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Change in Parents’ Monitoring Knowledge: Links with Parenting, Relationship Quality, Adolescent Beliefs, and Antisocial Behavior


Correspondence concerning this article should be addressed to Robert D. Laird, School of Human Ecology, Louisiana State University, Baton Rouge, LA 70803, USA. Email:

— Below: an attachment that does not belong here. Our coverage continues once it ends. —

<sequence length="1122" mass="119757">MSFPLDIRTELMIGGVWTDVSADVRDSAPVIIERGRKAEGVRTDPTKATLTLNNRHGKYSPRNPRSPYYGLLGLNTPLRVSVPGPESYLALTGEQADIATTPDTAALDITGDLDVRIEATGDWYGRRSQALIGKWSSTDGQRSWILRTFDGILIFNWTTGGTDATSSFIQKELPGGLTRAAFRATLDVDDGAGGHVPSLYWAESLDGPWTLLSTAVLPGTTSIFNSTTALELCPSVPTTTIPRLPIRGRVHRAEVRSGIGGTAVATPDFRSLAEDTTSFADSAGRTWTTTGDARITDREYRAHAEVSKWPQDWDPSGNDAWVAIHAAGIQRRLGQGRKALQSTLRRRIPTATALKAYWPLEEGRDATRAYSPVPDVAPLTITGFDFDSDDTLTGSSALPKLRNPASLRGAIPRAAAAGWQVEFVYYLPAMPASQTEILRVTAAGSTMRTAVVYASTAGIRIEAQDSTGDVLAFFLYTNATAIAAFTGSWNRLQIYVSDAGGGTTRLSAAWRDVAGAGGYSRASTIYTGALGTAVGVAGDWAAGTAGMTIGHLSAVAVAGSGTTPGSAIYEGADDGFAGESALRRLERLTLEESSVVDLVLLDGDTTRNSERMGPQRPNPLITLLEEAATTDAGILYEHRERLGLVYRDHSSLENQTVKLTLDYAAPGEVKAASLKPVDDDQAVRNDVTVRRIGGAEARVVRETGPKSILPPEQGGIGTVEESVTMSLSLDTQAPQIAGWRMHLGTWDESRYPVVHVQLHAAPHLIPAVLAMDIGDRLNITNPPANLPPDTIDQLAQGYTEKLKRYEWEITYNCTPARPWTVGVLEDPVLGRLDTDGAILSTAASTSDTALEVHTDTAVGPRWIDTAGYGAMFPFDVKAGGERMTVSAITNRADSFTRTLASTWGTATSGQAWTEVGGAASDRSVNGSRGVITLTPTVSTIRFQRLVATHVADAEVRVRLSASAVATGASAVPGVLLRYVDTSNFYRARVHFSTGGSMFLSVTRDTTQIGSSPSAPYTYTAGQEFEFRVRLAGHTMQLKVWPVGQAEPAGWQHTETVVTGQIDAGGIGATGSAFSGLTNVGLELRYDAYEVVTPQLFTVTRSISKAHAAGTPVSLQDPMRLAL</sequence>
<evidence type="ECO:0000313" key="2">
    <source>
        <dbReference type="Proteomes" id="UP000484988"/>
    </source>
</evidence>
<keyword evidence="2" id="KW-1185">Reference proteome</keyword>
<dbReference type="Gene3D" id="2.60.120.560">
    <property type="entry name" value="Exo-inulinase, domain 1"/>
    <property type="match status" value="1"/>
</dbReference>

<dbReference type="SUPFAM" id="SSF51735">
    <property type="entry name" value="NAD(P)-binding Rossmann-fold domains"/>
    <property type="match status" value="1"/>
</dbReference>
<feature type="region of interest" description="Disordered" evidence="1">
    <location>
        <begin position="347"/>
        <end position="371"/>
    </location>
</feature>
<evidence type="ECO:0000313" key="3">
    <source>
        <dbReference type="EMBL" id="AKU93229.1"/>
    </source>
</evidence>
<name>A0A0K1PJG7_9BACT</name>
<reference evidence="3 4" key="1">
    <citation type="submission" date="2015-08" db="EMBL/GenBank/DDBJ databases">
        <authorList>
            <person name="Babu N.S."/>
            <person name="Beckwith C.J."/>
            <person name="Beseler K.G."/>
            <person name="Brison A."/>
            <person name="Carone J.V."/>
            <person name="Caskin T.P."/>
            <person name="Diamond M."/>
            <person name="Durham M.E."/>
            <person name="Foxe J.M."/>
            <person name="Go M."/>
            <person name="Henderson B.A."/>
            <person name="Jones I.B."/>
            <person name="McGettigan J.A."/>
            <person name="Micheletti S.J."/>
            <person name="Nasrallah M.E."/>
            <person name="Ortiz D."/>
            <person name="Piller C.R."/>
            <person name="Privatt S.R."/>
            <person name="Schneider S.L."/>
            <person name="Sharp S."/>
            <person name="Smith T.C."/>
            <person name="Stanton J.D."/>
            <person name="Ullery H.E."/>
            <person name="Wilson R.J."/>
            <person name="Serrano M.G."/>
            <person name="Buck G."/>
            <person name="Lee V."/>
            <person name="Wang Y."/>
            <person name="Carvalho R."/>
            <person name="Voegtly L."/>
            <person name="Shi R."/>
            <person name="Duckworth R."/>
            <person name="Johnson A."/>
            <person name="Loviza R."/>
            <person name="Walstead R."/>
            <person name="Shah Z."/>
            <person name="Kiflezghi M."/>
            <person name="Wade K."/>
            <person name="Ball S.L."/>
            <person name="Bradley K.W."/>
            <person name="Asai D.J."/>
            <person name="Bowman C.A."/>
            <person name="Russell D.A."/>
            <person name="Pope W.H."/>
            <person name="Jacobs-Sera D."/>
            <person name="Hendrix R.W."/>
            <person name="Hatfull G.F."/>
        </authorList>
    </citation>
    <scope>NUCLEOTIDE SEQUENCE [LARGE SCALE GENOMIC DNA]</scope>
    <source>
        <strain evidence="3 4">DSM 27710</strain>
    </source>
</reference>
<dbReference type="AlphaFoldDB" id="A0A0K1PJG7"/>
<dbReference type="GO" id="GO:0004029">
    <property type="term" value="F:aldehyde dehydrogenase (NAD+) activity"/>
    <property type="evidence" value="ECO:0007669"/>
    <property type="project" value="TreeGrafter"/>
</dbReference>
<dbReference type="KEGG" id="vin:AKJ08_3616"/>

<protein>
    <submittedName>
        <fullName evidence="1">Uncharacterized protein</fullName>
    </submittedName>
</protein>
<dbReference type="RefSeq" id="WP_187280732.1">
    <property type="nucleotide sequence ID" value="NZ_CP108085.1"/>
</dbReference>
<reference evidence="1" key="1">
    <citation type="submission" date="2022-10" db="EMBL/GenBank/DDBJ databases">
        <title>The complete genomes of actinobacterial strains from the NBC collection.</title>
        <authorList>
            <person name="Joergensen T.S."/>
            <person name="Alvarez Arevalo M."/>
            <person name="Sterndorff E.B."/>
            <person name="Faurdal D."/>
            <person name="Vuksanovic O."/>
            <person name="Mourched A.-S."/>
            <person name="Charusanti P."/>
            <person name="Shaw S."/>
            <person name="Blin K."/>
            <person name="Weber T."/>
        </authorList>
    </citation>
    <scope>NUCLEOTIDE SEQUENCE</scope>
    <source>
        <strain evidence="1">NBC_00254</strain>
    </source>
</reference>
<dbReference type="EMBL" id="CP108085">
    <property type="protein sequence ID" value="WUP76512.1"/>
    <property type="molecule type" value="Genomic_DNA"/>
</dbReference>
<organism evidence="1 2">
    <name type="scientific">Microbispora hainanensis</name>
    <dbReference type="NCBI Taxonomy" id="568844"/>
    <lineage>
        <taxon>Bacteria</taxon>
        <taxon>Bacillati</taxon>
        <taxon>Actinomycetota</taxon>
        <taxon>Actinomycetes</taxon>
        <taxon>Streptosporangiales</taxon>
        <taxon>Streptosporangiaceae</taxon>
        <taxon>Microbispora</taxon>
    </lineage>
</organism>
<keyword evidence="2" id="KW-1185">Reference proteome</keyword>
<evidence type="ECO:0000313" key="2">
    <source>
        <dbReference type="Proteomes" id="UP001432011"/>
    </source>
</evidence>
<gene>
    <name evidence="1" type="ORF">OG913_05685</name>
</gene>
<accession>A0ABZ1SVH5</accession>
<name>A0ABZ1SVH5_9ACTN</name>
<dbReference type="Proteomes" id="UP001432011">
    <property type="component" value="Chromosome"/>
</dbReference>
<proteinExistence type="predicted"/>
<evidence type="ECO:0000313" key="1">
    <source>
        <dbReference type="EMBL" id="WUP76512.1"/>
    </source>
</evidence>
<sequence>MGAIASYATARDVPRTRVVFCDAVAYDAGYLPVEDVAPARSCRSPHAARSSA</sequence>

A longitudinal prospective design was used to examine antisocial behavior, two aspects of the parent–child relationship, inept parenting, and adolescents’ beliefs in the appropriateness of monitoring as predictors of parents’ monitoring and change in monitoring during the high school years. A total of 426 adolescents provided reports of their parents’ monitoring knowledge during four yearly assessments beginning the summer before entering grade 9. Greater concurrent levels of monitoring knowledge were associated with less antisocial behavior, more parent-reported relationship enjoy-ment, adolescents and parents spending more time together, and adolescents reporting stronger beliefs in the appropriateness of parental monitoring. Weaker knowledge beliefs predicted increases in monitoring knowledge over time. More antisocial behavior problems were linked to lower levels of knowledge through less enjoyable parent–adolescent relationships, parents and adolescents spending less time together, and adolescents reporting weaker monitoring beliefs. Discussion focuses on processes linking antisocial behavior problems with low levels of monitoring knowledge.